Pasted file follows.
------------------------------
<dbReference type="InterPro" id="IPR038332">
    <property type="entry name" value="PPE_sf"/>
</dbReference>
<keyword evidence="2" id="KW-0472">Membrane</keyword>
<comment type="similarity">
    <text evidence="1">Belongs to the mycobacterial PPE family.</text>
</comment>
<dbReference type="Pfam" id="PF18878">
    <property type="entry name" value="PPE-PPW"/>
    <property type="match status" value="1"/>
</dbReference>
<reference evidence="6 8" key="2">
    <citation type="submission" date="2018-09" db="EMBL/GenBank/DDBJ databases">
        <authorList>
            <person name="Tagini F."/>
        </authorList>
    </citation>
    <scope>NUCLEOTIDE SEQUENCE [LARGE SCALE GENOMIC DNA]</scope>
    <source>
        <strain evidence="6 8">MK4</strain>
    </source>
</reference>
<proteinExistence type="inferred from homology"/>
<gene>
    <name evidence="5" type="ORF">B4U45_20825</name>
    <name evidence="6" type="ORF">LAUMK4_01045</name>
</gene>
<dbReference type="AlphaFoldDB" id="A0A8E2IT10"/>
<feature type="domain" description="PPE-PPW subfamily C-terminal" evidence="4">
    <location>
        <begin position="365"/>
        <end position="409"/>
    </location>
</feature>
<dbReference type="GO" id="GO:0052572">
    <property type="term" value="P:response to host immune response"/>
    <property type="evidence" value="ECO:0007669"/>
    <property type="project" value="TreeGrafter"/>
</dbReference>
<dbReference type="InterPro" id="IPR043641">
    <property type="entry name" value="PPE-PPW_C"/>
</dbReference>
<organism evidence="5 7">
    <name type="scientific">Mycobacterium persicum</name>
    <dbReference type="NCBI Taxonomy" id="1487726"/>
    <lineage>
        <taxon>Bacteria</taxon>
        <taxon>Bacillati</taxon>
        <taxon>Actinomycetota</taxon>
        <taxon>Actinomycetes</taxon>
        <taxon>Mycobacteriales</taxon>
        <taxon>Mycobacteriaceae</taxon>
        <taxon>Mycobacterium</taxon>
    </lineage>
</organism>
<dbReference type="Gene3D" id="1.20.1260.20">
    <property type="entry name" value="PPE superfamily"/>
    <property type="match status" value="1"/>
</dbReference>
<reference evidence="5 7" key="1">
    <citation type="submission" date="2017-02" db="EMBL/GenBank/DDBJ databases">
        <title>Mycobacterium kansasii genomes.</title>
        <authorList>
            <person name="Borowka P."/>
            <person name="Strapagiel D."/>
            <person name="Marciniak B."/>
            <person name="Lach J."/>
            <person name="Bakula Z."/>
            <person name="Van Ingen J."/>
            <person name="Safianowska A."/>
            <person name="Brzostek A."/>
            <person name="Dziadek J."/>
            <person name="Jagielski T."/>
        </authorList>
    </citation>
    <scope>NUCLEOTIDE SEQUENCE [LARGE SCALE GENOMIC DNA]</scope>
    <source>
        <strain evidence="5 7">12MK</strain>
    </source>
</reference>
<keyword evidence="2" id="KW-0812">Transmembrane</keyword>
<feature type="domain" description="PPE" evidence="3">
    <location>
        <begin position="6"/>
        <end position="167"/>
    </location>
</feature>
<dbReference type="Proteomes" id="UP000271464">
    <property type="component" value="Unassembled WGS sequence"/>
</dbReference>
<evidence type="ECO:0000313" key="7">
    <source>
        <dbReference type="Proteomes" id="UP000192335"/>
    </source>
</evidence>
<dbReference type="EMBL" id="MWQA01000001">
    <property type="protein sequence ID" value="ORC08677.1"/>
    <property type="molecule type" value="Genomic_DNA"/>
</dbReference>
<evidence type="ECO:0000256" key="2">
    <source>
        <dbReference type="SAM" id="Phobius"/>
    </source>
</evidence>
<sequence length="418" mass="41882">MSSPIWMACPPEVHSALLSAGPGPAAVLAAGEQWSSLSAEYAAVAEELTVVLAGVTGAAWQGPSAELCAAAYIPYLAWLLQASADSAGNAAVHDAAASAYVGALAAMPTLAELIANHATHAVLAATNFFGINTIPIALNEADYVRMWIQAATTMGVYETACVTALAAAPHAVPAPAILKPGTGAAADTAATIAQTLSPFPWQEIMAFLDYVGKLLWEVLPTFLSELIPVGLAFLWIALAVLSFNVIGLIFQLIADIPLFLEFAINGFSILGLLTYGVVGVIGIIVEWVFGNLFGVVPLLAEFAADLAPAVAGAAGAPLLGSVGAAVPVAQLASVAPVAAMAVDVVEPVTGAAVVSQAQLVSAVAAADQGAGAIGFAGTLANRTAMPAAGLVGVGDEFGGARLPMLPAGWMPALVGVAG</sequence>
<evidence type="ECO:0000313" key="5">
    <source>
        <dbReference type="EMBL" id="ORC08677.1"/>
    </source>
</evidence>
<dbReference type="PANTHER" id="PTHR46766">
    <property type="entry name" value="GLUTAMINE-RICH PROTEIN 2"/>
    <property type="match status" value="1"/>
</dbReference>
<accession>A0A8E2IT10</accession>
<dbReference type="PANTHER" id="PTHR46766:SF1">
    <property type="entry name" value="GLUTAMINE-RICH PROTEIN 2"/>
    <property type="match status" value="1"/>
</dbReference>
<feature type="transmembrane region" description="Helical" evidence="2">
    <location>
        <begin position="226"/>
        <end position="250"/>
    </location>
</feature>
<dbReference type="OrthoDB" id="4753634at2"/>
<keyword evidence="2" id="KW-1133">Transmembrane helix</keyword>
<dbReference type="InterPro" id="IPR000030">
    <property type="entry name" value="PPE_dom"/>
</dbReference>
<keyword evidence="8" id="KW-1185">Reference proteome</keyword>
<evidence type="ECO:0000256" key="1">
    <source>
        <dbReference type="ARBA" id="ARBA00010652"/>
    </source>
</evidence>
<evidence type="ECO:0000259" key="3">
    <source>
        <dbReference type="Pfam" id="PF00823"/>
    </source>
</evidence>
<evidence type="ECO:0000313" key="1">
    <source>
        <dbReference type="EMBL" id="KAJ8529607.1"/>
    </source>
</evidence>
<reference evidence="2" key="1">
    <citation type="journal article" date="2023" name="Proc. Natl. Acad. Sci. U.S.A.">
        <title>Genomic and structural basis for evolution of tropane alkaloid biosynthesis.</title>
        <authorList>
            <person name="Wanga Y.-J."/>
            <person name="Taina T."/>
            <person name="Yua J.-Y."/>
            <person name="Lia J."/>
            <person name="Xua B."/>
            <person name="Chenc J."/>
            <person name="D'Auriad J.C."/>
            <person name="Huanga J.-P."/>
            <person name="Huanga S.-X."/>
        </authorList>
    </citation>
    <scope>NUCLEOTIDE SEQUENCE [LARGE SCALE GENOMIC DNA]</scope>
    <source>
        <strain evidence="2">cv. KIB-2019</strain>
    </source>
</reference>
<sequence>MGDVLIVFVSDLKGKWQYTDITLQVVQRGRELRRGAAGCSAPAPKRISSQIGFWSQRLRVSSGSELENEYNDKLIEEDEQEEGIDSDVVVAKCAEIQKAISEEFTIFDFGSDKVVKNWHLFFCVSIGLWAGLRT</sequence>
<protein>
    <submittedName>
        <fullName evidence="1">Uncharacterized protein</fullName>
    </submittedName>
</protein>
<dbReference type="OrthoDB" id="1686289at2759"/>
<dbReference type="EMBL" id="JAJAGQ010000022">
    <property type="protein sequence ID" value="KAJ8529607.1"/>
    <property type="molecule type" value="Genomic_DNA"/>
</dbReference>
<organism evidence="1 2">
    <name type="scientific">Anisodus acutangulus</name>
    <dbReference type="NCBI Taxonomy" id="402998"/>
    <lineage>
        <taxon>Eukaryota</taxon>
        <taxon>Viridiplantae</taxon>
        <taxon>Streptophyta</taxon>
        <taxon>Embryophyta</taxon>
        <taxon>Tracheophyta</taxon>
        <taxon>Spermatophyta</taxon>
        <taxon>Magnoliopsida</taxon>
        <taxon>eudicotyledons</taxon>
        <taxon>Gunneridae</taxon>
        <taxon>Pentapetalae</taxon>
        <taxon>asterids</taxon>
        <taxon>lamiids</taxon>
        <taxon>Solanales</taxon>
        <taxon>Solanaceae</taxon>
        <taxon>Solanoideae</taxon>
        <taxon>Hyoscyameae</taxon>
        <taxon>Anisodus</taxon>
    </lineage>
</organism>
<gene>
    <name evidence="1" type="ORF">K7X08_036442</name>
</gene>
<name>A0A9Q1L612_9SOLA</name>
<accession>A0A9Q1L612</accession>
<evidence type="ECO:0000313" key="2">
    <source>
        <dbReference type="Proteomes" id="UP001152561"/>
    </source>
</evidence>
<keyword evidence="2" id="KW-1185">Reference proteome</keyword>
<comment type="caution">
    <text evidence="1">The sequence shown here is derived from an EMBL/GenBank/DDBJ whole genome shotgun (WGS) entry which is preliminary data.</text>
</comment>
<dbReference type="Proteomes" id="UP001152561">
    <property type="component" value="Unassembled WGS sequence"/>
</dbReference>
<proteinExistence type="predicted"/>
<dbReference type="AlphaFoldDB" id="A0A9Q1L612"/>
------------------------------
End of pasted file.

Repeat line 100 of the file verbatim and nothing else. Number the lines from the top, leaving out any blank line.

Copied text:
<evidence type="ECO:0000256" key="2">